“I was the oldest of all the kids. When my father left us, it felt like I was always waiting for him. I thought he was going to come back. See, at one point my father got into a fight with my mother and he beat her so bad, he thought he killed her. So he took me to Cuba and called back to the states to find out if she was still alive. Then he left me in Cuba because he was in the air force at the time. He reported back to base. It took my mother six months to get me out of Cuba back to the states. From that point on, my mother was trying to keep the thought of my father out of my mind. But I’d see the other kids playing catch with their fathers and I’d think ‘Where’s my dad?’ So that’s why I always keep two gloves and a ball in my car.”
It’s hard to put into words what Ray is offering here. Maybe I’m stumbling because I know firsthand the void of a fatherless household. I’m a firm believer that it’s more than enough to simply clear your own hurt and frustration from the world in regards to these childhood grievances. Hurt people have an endless capacity to hurt others; and healed people? Well, I’m sure you can draw a straight line.
Ray chooses to go on the offensive. He extends a second chance, a “make up credit”. The bond doesn’t have to be lost; and the wound doesn’t have to go unmended. So, when Ray approaches life, as it is today, this is where it all emanates from: understanding. Friction always has a root; and Ray seems to gloss over the branches –the yelling, the accusations, the ridicule, the physical provocations. Those are just symptoms. He’s a solutions kind of guy. A central lesson from the man that would eventually become a bigger-than-life father figure to him.
Yet, as Ray mentioned briefly, he wasn’t pre-destined for greatness. He was predestined for hardship and a jail cell. Maybe Ray didn’t know it at the time but the belief that a young afro-latino would have nothing but low expectations to look forward to was like a whispered curse, that could be retched up quickly, as though it were pressurized by a strong, guttural, primal urge –the pleasure we take in damning another…hanging the sum total of our everyday fault-findings onto a face, a name, an idea.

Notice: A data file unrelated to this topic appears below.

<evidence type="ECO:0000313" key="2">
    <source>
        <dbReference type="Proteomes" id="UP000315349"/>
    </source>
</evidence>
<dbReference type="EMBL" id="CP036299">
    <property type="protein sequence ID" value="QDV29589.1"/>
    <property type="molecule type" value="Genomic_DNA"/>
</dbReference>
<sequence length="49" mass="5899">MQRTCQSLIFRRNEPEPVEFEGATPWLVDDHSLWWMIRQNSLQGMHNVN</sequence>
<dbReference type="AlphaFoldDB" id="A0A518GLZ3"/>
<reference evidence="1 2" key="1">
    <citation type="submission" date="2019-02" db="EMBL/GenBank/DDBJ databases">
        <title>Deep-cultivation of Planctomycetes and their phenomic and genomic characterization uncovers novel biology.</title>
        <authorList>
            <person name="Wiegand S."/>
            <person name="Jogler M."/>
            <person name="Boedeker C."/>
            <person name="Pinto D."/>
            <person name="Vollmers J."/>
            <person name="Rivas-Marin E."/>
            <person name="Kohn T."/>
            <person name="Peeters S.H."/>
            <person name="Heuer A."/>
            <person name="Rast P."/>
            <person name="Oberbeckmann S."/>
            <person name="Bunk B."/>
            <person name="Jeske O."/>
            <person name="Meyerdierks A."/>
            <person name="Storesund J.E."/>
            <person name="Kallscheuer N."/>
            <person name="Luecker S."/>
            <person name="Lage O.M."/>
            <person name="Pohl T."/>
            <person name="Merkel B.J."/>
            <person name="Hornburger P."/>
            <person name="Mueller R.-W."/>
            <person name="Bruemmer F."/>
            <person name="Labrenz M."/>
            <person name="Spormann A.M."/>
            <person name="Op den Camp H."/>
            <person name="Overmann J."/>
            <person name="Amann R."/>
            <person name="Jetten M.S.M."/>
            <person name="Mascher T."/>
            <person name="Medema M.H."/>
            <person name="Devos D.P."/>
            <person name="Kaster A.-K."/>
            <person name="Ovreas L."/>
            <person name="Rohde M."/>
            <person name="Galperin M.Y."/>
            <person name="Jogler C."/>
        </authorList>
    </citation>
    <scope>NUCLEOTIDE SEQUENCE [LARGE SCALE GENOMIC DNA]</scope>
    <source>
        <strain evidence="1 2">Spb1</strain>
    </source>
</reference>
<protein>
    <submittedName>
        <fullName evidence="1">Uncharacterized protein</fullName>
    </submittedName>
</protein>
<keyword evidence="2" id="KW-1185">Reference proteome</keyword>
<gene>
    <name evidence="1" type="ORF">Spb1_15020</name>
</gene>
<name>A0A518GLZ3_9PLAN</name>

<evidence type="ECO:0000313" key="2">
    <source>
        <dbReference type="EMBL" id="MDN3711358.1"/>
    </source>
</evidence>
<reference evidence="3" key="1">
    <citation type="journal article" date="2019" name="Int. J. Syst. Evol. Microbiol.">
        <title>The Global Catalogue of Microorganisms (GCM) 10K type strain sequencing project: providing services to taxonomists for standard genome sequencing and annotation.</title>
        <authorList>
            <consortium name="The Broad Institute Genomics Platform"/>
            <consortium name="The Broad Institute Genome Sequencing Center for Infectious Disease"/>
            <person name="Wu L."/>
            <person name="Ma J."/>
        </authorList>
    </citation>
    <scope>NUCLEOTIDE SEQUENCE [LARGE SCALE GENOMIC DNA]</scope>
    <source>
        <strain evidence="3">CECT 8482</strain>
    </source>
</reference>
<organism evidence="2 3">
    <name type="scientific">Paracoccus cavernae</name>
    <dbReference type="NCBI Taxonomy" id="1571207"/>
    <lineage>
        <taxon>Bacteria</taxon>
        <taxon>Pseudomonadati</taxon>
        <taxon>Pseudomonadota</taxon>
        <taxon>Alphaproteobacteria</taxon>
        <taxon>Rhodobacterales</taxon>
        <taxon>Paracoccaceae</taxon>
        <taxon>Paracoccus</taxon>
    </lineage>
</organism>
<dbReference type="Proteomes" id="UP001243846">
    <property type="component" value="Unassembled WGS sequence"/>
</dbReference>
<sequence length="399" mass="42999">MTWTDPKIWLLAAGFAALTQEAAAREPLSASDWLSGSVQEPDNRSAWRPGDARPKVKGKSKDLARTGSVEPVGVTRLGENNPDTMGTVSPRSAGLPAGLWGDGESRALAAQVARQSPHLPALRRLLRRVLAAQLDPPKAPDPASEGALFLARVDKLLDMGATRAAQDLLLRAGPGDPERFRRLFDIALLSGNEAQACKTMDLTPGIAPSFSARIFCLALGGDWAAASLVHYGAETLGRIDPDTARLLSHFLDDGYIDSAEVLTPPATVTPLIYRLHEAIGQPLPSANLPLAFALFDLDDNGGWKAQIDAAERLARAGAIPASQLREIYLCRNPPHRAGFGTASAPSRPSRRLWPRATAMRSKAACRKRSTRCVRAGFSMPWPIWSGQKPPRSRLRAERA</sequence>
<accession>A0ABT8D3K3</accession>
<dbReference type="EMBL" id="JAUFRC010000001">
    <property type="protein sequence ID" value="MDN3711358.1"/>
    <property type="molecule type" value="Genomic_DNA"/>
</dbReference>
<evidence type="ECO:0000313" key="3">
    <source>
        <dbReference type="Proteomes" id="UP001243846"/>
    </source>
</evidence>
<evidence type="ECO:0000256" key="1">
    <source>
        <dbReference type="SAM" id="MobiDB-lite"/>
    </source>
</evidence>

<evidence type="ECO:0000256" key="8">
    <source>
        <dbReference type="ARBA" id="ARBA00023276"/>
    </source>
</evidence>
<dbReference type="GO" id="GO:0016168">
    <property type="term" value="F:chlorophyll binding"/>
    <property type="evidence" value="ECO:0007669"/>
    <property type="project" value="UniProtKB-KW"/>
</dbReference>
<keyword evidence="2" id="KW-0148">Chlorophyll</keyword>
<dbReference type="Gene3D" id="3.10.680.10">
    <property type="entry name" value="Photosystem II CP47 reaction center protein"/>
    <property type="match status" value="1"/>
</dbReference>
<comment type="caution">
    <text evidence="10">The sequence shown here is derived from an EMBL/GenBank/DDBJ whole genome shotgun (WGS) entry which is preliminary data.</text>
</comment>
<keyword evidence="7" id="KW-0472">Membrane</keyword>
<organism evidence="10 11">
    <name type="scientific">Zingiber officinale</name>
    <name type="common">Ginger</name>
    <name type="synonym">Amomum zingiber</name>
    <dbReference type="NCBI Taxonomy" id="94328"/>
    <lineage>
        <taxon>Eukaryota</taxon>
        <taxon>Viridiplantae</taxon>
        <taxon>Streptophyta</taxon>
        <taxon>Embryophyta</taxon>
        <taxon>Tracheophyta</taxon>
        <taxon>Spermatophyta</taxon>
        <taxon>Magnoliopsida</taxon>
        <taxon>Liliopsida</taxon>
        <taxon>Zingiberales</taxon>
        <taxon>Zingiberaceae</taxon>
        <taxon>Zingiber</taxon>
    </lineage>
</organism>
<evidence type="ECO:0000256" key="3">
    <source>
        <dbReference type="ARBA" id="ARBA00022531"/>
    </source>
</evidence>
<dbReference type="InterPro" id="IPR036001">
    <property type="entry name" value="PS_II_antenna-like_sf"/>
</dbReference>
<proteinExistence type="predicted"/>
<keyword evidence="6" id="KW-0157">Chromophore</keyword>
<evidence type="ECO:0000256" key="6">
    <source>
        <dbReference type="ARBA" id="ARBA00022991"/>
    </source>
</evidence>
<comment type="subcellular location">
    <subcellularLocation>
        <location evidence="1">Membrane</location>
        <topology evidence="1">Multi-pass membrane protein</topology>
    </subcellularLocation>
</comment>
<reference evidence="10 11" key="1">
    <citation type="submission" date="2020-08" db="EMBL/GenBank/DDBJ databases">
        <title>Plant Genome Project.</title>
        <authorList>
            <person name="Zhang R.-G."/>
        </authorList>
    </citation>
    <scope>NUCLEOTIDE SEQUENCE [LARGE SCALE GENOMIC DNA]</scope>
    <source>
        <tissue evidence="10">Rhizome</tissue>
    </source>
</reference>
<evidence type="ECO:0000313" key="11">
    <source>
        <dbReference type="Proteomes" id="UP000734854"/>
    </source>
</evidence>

And so Ray’s story almost didn’t happen. The soon-to-be bat boy turned Yankees icon could’ve followed a lot of the neighborhood kids to the jail cell, to the grave…or maybe something as equally successful but completely disconnected from his passion. Besides, when he was picked up by Steinbrenner and awarded the opportunity to become the influential man he is today, he wasn’t doing anything half as noble. He was finding his way to the Bronx, up from Brooklyn, to run around and get into messy situations with his brothers. On the day that changed the rest of his life, Ray was simply following through on a dare…a rather prototypical scenario of peer pressure and chest beating, to mark the old Yankees stadium wall with graffiti. “They were going to knock down the whole stadium in 1973 and renovate it so everyone would mark them and whitewash them. So, I went to do a big NY on the wall. All of a sudden, a car pulls up, turns out to be George Steinbrenner…and everyone scatters and I’m caught. So he takes me down to the old holding cell at the stadium. They were going to take me to 44th…” and while it would make for a prettier story to say that George Steinbrenner, the enigmatic Yankees owner that brought baseball to a golden era, saw something special in Ray, there’s an underlying competitive streak that seems to have had equal weight.